Mario Azevedo

From Wikipedia, the free encyclopedia
Jump to: navigation, search

Mario Joaquim Azevedo (born 1940) is a Mozambican novelist, historian, professor, and epidemiologist.[1]

A refugee, Azevedo, esteemed as one of the most remarkable Mozambican voices during the years of the War of Independence from Portugal,[2] emigrated from his native country to the United States,[3] where he received his B.A. from The Catholic University of America,[4] his M.A., his Ph.D. from Duke University, from American University, and his M.P.H from the University of North Carolina at Chapel Hill.[1]

In 1980 he became Associate Professor of History at Jackson State University;[5] he passed in 1986 to the UNC Charlotte, where he has become Frank Porter Graham Professor[6] and Chair of the Department of African-American and African Studies.[4]

Azevedo was co-coordinator of the Southeastern Regional Seminar in Africa Studies from 1987 to 1989.[7]


  • The Returning Hunter, 1978[8]
  • Africa and Its People: An Interdisciplinary Survey of the Continent (editor), 1982[8]
  • Cameroon and Its National Character (editor), 1984[8]
  • Cameroon and Chad in Historical and Contemporary Perspectives (editor), 1989[8]
  • Historical Dictionary of Mozambique, 1991[8]
  • Kenya: The Land, the People, and the Nation (editor), 1993[8]
  • Africana Studies: A Survey of Africa and the African Diaspora (editor), 1993[8]
  • Chad: A Nation in Search of Its Future (co-authored with Emmanuel U. Nnadozie), 1997[8]
  • Roots of Violence: History of War in Chad, 1998[8]
  • Tragedy and Triumph: Mozambique Refugees in Southern Africa, 1977-2001, 2002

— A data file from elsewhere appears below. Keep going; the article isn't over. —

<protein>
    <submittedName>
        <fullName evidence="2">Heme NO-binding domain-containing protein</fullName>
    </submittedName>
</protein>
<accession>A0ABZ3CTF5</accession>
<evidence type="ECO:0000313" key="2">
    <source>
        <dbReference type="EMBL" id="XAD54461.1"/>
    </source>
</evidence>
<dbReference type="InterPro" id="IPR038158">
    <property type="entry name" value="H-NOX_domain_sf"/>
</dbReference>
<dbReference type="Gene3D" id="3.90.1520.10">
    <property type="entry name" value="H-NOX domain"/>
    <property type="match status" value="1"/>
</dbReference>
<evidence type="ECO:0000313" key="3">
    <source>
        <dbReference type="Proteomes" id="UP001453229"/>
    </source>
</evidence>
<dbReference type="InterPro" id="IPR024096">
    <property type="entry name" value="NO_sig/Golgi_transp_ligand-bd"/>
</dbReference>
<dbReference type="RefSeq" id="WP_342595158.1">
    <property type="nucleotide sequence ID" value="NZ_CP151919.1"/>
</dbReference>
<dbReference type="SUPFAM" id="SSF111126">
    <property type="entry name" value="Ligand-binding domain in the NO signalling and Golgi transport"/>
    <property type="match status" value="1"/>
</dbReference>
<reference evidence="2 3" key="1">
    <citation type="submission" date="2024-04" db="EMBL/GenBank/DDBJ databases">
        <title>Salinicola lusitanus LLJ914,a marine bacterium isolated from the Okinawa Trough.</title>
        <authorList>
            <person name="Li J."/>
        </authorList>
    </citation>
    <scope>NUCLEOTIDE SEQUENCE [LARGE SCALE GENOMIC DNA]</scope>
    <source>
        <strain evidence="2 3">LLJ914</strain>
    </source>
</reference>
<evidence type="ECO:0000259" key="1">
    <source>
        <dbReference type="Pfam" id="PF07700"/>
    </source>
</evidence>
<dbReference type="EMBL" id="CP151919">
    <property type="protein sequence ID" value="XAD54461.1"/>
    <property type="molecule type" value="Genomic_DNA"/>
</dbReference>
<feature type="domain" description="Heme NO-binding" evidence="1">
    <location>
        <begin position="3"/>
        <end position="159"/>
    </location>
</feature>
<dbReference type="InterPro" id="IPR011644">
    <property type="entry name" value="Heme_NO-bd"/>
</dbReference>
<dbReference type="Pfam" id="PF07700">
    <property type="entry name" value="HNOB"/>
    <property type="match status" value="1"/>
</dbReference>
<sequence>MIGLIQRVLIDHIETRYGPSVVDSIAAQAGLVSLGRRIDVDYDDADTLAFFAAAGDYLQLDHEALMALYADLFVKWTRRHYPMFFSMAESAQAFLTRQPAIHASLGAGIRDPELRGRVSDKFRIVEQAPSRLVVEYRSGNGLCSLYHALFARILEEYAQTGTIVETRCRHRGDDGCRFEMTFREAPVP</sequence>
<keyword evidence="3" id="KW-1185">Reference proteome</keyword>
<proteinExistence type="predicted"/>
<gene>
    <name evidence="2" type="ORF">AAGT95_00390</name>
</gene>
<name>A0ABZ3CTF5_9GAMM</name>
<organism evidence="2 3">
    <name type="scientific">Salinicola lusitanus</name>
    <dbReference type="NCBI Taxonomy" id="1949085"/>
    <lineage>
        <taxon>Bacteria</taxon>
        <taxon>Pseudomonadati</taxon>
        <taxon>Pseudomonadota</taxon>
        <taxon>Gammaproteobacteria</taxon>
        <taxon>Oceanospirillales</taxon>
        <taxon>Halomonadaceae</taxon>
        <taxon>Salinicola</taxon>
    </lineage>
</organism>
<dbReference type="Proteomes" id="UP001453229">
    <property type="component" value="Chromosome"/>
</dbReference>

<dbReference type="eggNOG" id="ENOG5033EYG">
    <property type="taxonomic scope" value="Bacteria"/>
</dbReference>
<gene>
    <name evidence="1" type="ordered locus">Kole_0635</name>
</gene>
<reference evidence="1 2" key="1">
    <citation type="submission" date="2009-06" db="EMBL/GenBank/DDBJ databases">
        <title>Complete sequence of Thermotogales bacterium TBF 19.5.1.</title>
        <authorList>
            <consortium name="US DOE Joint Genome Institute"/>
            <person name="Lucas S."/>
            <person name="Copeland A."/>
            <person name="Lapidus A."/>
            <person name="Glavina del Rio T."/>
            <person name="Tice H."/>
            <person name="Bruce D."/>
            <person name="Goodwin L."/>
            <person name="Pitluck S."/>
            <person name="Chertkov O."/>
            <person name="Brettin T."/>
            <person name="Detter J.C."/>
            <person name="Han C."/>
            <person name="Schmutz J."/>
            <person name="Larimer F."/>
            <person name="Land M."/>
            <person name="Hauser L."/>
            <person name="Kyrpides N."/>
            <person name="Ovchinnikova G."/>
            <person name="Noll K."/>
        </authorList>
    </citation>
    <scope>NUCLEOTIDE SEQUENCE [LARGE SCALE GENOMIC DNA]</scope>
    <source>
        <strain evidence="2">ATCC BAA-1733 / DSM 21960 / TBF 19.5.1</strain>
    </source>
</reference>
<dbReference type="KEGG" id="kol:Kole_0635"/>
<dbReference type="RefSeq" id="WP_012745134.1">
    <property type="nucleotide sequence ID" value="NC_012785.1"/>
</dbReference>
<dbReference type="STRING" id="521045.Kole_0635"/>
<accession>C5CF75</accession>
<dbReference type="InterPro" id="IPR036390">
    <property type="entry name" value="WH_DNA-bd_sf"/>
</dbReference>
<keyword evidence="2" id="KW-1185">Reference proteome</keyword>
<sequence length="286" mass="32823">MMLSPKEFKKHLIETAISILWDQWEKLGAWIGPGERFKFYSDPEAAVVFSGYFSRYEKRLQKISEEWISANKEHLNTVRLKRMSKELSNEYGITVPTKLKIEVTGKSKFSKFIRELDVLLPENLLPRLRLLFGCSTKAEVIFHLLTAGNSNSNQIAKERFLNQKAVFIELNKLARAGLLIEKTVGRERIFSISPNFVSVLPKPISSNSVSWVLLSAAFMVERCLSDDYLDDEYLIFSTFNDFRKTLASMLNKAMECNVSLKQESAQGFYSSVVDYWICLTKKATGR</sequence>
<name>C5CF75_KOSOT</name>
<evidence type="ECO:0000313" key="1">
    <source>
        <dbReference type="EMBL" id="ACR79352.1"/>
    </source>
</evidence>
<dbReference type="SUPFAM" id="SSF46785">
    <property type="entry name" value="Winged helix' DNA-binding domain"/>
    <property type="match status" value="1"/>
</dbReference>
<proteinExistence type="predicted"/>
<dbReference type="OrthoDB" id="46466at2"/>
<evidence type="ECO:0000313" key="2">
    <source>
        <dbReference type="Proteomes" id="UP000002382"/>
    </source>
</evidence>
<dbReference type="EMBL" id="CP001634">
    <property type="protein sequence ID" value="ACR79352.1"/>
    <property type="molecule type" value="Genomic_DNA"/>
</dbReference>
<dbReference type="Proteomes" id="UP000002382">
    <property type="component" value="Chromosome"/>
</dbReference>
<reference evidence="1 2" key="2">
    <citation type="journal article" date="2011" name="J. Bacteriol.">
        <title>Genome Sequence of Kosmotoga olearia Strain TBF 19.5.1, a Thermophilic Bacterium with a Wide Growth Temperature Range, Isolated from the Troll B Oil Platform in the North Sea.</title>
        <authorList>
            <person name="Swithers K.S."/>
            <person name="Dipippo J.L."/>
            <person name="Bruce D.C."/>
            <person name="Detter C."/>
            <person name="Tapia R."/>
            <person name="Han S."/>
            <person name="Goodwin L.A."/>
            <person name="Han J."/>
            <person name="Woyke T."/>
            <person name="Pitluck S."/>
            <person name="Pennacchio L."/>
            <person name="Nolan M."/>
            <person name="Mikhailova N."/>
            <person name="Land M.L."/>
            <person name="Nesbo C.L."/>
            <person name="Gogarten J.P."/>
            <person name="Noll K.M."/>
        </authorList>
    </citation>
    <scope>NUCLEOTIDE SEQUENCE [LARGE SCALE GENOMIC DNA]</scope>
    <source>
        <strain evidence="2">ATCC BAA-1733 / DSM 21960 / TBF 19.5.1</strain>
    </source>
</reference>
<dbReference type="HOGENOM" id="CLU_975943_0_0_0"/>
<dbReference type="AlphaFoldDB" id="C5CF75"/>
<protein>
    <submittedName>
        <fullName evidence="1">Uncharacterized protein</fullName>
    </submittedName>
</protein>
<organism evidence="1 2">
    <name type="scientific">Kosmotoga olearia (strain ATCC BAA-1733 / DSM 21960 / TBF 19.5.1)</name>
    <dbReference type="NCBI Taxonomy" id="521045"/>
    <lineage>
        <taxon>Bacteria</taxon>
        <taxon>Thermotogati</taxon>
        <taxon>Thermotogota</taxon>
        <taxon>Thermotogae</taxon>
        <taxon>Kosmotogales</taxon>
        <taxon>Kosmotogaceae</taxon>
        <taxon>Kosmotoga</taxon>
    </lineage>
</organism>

1. ^ a b "Dr. Azevedo's Biographical Sketch" (PDF). Jackson State University. Archived from the original (PDF) on September 28, 2007. Retrieved 2007-03-28. 
  2. ^ "Les littératures de l'Afrique de l'Est face à la guerre" (PDF). Littératures anglophones de l’Est de l’Afrique. The Association for the Diffusion of French Thought. Retrieved 2007-03-29. 
  3. ^ Pélissier, René. "Politics and Society: English Speaking Voices". Book Notes. African Geopolitics. Retrieved 2007-03-29. 
  4. ^ a b "Faculty". Undergradutate Catalog. The University of North Carolina at Charlotte. Archived from the original on 2007-02-06. Retrieved 2007-03-29. 
  5. ^ Azevedo, Mario J (October 1980). "'A Sober Commitment to Liberation?' Mozambique and South Africa 1974-1979". African Affairs. 79 (317): 567–584. ISSN 1077-3711. JSTOR 198010. 
  6. ^ Stone, Chuck (Autumn 2001). "A Roster of African Americans Who Hold Endowed University Chairs". The Journal of Blacks in Higher Education. The JBHE Foundation. 33 (33): 121–125. doi:10.2307/2678940. JSTOR 2678940. 
  7. ^ "SERSAS Constitution". African Studies Committee. East Carolina University. Retrieved 2007-03-29. 
  8. ^ a b c d e f g h i Azevedo, Mario J. (1998). Roots of Violence: A History of War in Chad. Routledge. pp. xiii. ISBN 90-5699-582-0.